Format

Send to

Choose Destination
See comment in PubMed Commons below
Neuroscience. 2003;120(2):435-42.

Neurological phenotype and synaptic function in mice lacking the CaV1.3 alpha subunit of neuronal L-type voltage-dependent Ca2+ channels.

Author information

  • 1The Neuroscience Research Centre, Merck Sharp and Dohme Research Laboratories, Terlings Park, Eastwick Road, Harlow, Essex CM20 2QR, UK.

Abstract

Neuronal L-type calcium channels have been implicated in pain perception and neuronal synaptic plasticity. To investigate this we have examined the effect of disrupting the gene encoding the CaV1.3 (alpha 1D) alpha subunit of L-type Ca2+ channels on neurological function, acute nociceptive behavior, and hippocampal synaptic function in mice. CaV1.3 alpha 1 subunit knockout (CaV1.3 alpha 1(-/-)) mice had relatively normal neurological function with the exception of reduced auditory evoked behavioral responses and lower body weight. Baseline thermal and mechanical thresholds were unaltered in these animals. CaV1.3 alpha 1(-/-) mice were also examined for differences in N-methyl-D-aspartate (NMDA) receptor-dependent (100 Hz tetanization for 1 s) and NMDA receptor-independent (200 Hz in 100 microM DL-2-amino-5-phosphopentanoic acid) long-term potentiation within the CA1 region of the hippocampus. Both NMDA receptor-dependent and NMDA receptor-independent forms of long-term potentiation were expressed normally. Radioligand binding studies revealed that the density of (+)[3H]isradipine binding sites in brain homogenates was reduced by 20-25% in CaV1.3 alpha 1(-/-) mice, without any detectable change in CaV1.2 (alpha 1C) protein levels as detected using Western blot analysis. Taken together these data indicate that following loss of CaV1.3 alpha 1 subunit expression there is sufficient residual activity of other Ca2+ channel subtypes to support NMDA receptor-independent long-term potentiation and some forms of sensory behavior/function.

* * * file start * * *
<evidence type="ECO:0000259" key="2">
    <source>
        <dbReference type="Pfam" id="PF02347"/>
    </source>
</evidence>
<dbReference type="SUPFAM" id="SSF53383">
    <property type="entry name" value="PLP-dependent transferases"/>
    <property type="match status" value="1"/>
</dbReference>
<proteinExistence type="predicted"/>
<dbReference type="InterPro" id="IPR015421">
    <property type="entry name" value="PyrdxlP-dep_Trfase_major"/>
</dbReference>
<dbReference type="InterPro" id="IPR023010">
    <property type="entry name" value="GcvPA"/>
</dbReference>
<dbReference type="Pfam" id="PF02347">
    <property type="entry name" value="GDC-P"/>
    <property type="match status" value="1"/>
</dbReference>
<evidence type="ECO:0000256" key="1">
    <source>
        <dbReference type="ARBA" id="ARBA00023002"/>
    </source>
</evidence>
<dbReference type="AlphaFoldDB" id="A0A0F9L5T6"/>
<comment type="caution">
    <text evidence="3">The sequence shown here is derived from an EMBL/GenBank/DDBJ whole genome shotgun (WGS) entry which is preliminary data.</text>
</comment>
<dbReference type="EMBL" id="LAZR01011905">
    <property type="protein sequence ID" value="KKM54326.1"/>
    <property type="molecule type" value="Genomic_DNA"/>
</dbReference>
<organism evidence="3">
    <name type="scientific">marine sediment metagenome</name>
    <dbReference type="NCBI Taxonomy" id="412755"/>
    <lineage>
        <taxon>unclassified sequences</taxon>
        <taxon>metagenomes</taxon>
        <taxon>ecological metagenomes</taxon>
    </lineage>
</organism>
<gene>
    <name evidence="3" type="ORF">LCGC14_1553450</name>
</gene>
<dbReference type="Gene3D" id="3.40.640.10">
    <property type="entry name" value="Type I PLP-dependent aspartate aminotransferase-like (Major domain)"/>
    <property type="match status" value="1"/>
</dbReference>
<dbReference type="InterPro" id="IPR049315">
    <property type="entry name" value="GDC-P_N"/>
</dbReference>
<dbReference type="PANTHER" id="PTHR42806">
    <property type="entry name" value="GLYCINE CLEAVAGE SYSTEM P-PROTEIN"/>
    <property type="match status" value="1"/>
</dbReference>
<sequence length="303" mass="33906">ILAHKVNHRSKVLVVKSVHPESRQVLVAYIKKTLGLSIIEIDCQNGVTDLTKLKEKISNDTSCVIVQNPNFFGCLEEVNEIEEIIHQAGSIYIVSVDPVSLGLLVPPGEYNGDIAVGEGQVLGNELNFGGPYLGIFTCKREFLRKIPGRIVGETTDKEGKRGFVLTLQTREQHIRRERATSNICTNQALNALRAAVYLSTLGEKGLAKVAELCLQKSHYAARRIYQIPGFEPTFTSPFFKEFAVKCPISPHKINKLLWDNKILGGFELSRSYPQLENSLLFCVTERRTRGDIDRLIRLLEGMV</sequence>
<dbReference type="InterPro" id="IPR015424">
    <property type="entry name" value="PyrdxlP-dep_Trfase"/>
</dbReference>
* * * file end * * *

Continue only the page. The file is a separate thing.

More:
PMID:
12890513
[PubMed - indexed for MEDLINE]
PubMed Commons home

PubMed Commons

0 comments
How to join PubMed Commons

    Supplemental Content

    Full text links

    Icon for Elsevier Science
    Loading ...
    Write to the Help Desk